Smaller House, Bigger Life? Buyers Embrace Less Square Footage

The “tiny house” craze may have been short-lived but it left a big imprint on the market.


After leveling off or decreasing slightly for years prior, the average size of a new home fell in 2017. This remarkable development seems to indicate the start of a new trend.


Though the average square footage of a new home fell during the Recession as many downsized, it also jumped as the higher end of the market became the fastest segment to recover.


NAHB analysts identified this as the usual pattern of home building throughout a recession, as builders tighten budgets and then chase buyers. This pattern lasted longer than usual, however, because of the restraints on first-time buyers entering the marketplace.


The size of new homes is now out of its recession pattern, which indicates that the reduced square footage seen in many new homes does form a genuine trend. Houzz recently conducted a survey of homeowners who live in “1,000 square feet or less” to find out how they felt about their decision to purchase a small home. Homeowners reported their smaller homes were more “relaxing” (58% of small home owners) and easier to clean (42%). Many cited affordability as their motivation in seeking out a smaller home. The only downsides included less storage and reduced space for entertaining and hosting visitors.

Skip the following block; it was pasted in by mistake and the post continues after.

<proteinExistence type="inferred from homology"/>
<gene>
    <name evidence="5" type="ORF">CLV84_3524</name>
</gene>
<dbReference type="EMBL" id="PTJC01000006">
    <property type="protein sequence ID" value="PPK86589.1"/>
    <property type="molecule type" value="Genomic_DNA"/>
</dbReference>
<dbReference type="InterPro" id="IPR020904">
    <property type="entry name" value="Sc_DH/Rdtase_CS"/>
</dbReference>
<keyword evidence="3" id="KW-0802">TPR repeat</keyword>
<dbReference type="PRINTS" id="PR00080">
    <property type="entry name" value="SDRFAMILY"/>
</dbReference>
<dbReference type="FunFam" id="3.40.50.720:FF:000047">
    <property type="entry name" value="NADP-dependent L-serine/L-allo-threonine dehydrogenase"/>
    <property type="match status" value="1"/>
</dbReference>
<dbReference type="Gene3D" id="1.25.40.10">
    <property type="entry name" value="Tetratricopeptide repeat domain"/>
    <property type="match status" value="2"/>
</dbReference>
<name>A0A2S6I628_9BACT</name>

New multifamily units are also trending smaller on average, especially in the for-sale multifamily market, a segment which faces stiff competition from the booming rental market.